A few decades ago, I was relaxing in a hot tub with a couple of women friends (there’s a great Charles Addams cartoon of three witches doing the same in a cauldron), and one of them said, “What do you really want to be—not do, but be, ultimately?” Without any conscious thought, I said, “A wisewoman and an outrageous older woman.” I’ve been working on both these roles ever since. First I got the “Outrageous Older Woman” T-shirt. Then I wrote the song. And now it’s the title of the album of original songs I’m about halfway through recording.

I’m a shrink.
That’s the wisewoman side of me. I know many people believe that most therapists are crazy. I disagree. If your therapist is nuts or has a disastrous personal life, you’re not getting your money’s worth. Therapy is all about character (although I’ve heard some rollercoaster-ride plots while listening to clients’ stories). Therapists thrive on connection. They love their work because it opens windows onto the intimate world of others. That makes therapists a lot like storytellers. When I was active as a poet, I used to say, “All my stories are true.” As a novelist and short story writer, I say, “I make things up.” (Alternatively: “I tell lies for a living.”) But it’s really the same thing.

I was born to schmooze.
I’m a New Yorker. If I can say it, with my voice, my hands, or my fingers on the keyboard, I probably will. I love book launches and book tours, conventions and conferences, not for the books I’ll sell or the craft and business secrets I’ll learn, but for the schmoozing. Yes, I’m on Facebook. And I do love blogging.

I want to make people laugh and cry.
I doubt that reading exactly which model of AK-47 a fictional assassin used moves even the most technophilic reader to tears. Nor is even the most ingenious locked room puzzle hilarious. Suspense arouses emotion, certainly, and good thriller writers can sure ratchet up the anxiety, frustration, and dread as the reader turns the pages. Suspense works even if the character is so flat that the only possible answer to the question, “What’s he like?” is, “Well, he was Tom Hanks in the movie.” But I don’t like to be scared. I want to be moved. It’s the characters, their emotions, and their interactions with each other that move me, and I want to move readers of my books and stories in the same way.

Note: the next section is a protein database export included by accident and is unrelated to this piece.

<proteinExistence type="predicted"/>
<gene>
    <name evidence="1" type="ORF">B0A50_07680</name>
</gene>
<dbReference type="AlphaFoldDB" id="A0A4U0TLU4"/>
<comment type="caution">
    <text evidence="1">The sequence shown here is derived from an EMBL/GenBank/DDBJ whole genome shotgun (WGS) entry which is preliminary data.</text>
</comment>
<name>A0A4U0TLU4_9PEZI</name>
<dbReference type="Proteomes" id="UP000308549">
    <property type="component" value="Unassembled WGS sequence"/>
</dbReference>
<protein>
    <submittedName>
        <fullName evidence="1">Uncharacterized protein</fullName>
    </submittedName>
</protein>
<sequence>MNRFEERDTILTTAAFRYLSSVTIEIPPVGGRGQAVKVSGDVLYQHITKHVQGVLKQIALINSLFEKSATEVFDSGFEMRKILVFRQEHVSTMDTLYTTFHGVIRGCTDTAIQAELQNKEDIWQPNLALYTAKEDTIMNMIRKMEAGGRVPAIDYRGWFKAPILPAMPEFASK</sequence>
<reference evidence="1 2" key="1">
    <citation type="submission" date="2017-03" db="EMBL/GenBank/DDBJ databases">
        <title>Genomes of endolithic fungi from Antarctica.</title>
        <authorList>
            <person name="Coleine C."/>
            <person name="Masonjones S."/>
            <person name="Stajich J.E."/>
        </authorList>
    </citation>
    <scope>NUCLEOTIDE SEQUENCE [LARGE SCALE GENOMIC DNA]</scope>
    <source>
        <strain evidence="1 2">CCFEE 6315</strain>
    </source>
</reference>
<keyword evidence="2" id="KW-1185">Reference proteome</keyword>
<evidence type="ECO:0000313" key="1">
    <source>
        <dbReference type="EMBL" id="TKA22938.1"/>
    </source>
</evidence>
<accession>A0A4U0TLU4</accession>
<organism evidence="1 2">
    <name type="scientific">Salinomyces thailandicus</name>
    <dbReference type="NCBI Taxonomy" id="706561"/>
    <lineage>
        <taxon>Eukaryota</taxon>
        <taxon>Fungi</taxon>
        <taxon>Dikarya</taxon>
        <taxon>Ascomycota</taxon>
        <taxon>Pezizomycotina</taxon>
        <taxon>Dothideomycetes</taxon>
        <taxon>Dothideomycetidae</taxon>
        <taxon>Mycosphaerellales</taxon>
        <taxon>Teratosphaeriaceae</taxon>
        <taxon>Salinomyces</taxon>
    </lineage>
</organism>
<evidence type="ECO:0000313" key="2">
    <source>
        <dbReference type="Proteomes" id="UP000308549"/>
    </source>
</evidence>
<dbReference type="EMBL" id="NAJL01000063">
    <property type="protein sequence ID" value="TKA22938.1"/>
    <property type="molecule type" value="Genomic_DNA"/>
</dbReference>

“So what have you written, Liz?”
Having given you a character-driven introduction, I guess I should mention my publication credits. My mystery series featuring recovering alcoholic Bruce Kohler (and his friends, Barbara the world-class codependent and Jimmy the computer genius) started with Death Will Get You Sober and includes Death Will Help You Leave Him and four short stories, the latest just out in the anthology, Murder New York Style: Fresh Slices. The third novel, Death Will Extend Your Vacation, is due in April 2012. My short stories have appeared in Ellery Queen’s Mystery Magazine and various anthologies and e-zines. Three have been nominated for the Agatha Award for Best Short Story. The two most recent, both in EQMM, featured Diego, a young marrano sailor with Columbus, whose story continues in a YA novel (so far unpublished). A standalone story about art theft at the Met will appear in EQMM next year. My author website is at www.elizabethzelvin.com. Along with SleuthSayers, I’ll continue to blog weekly at Poe’s Deadly Daughters.